After we hiked up and down the bluffs, we saw people wading up the creek and decided to do the same! We weren’t prepared for this part, however, and took off our shoes and socks. The creek had some sandy spots but was also rocky, so next time we’ll bring our water sandals! Hiking in the creek was really fun and showed us more of the bluffs from down below. Since this park is often flooded by the Des Moines River, however, it may not always be possible. The water was only up to our ankles when we were there in May.

Hiking up and down the bluffs was great practice for our next road trip to Acadia National Park in Maine. And it also made us hungry! We knew of a barbecue place in Ames that my stepmom had taken us to, but here was the challenge. We didn’t remember the name of the restaurant, and we didn’t know what street it was on. (And we don’t use our smart phones when we’re roaming!) But we figured, what’s the worst that could happen? So we drove to Ames and wandered around for a little while…and just as we were heading back to the highway, we found it! Hickory Park has great barbecue, and even more exciting to the girl, a candy counter! The candy ranges in price from a nickel to a quarter, so the girls had fun picking and choosing some candy for the road trip home.

Just a few weeks later, we got in our minivan again and headed East…to Maine!



The Grand Canyon of Yellowstone

The first time I saw the Grand Canyon of Yellowstone was the summer before Ed and I got married. I had never seen the Grand Canyon in Arizona before, and while the Grand Canyon of Yellowstone was smaller than the Grand Canyon everyone knows about, it was still very impressive. Now that I have seen the Grand Canyon in Arizona, which is so massive and amazing that it defies description, the Grand Canyon of Yellowstone is still so impressive and so amazing that it, too, defies description! But I will try to describe it for you the best that I can.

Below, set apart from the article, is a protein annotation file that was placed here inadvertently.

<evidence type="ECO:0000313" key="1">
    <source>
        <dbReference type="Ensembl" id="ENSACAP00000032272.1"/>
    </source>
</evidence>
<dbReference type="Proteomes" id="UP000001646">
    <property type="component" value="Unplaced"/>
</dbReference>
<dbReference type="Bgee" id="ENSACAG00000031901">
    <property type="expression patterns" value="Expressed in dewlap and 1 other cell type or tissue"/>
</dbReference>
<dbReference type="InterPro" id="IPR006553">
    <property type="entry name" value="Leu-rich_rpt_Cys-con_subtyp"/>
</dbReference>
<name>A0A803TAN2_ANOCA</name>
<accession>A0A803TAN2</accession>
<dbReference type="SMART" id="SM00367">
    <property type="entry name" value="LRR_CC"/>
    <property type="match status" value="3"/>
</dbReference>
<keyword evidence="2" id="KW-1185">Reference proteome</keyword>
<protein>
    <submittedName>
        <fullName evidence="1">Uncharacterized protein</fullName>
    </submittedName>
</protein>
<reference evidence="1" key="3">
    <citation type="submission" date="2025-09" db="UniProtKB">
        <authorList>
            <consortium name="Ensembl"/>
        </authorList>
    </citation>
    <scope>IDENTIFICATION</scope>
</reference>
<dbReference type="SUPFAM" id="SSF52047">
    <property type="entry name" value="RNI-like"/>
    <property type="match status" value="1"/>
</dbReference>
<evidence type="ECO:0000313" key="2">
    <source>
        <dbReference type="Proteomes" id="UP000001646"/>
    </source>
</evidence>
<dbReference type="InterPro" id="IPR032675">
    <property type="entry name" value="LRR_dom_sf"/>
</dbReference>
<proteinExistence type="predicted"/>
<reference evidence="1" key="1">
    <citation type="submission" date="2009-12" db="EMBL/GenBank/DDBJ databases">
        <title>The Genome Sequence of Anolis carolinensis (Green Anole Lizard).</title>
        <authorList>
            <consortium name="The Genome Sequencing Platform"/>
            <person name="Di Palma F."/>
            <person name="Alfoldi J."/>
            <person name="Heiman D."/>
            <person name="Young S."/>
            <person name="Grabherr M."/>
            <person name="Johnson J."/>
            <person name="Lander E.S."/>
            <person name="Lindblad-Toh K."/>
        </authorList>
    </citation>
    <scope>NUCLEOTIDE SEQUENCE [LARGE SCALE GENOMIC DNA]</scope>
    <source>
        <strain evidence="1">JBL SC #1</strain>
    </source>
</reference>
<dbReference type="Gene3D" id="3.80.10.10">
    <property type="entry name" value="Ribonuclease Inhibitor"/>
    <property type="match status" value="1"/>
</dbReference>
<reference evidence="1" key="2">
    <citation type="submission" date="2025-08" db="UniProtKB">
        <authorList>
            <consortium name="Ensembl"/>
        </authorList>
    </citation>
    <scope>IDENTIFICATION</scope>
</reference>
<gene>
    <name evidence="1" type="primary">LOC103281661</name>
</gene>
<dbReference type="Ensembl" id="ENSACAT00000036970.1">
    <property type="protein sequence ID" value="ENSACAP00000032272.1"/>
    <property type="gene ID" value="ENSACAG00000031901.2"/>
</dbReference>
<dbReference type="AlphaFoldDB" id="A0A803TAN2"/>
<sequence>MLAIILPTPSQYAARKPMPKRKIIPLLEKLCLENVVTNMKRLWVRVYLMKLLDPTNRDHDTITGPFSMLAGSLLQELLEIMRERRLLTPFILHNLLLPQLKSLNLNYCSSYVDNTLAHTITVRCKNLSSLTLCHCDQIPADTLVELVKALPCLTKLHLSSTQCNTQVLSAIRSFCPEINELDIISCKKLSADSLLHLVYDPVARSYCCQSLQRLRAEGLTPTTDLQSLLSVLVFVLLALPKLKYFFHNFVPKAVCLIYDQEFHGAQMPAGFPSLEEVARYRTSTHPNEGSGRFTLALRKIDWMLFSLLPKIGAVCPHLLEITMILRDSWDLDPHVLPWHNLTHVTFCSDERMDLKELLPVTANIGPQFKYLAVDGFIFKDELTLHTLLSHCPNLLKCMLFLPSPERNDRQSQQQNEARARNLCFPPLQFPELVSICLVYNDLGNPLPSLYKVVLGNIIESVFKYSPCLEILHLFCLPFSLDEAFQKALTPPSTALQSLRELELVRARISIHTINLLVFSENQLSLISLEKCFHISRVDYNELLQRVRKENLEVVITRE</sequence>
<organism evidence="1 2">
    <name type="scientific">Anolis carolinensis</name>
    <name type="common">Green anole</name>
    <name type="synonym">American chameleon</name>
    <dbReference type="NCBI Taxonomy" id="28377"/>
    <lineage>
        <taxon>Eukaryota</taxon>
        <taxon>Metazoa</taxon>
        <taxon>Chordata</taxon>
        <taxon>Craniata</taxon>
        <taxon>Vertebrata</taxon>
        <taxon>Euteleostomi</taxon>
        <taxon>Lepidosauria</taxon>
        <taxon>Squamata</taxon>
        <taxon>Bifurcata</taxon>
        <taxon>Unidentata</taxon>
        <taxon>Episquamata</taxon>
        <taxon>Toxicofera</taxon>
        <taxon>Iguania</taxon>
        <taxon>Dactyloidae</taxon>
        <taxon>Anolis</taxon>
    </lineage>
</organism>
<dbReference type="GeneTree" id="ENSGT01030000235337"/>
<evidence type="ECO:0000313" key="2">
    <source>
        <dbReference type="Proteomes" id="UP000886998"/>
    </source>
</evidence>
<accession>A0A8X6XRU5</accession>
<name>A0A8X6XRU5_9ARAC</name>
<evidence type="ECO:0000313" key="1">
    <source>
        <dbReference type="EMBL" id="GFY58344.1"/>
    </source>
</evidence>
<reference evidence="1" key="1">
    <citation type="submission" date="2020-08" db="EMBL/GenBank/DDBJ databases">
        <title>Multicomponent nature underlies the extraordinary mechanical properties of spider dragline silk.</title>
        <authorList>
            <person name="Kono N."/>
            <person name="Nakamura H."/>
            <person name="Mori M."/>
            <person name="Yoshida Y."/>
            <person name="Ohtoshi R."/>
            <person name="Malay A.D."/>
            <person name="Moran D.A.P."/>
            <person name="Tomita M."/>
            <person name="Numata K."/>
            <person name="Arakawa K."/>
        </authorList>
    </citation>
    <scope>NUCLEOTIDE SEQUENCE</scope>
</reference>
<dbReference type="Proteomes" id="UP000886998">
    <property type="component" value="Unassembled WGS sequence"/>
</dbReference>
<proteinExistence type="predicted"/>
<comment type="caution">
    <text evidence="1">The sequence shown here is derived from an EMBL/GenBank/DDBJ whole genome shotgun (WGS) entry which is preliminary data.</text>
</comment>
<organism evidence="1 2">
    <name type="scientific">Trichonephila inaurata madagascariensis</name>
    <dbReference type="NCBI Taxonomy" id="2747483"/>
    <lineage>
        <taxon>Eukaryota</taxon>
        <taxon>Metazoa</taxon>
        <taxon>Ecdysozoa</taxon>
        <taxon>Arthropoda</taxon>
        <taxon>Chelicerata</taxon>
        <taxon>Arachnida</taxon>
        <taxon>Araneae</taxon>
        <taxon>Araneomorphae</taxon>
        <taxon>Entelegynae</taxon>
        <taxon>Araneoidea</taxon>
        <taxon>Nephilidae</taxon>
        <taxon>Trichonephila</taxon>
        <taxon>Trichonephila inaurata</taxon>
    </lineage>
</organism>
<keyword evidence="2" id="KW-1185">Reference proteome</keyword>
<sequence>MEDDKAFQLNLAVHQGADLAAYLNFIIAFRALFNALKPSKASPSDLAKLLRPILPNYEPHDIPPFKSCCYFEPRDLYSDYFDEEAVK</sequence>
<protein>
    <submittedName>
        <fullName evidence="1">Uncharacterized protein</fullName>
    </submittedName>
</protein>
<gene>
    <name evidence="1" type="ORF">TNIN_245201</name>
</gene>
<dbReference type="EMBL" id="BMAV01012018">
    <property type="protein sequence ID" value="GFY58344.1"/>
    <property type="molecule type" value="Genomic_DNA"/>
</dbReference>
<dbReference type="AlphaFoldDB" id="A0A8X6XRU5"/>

The Yellowstone River flows through the canyon. The canyon has two waterfalls; the Upper Falls and the Lower Falls.

Upper Falls
Upper Falls

The Lower Falls, the highest in the park, gets a lot of attention and is photographed often. There are a lot of trails to view both of the falls. One of the most strenuous trail and yet rewarding is Uncle Tom’s Trail. It’s actually a long staircase that goes down the side of a cliff to view the falls. Just like all of Yellowstone’s trails, going down is easy; climbing back up is hard!

Lower Falls

To access Uncle Tom’s Trail, we were walking on the South Rim of the canyon. The next day, we hiked along the North Rim, and we could see Uncle Tom’s Trail on the side of the cliff.

Uncle Tom's Trail; look carefully, and you'll see steps going down the cliff with a platform at the bottom left.
Uncle Tom’s Trail; look carefully, and you’ll see steps going down the cliff with a platform at the bottom left.

When looking at the canyon from the North Rim at Grand View, the cliffs are so yellow, you are positive that is how Yellowstone National Park got its name. But you would be wrong! A ranger told us that Yellowstone is named after the Yellowstone River, which is named after yellow cliffs in Billings, Montana, a couple hundred miles away. Hmm.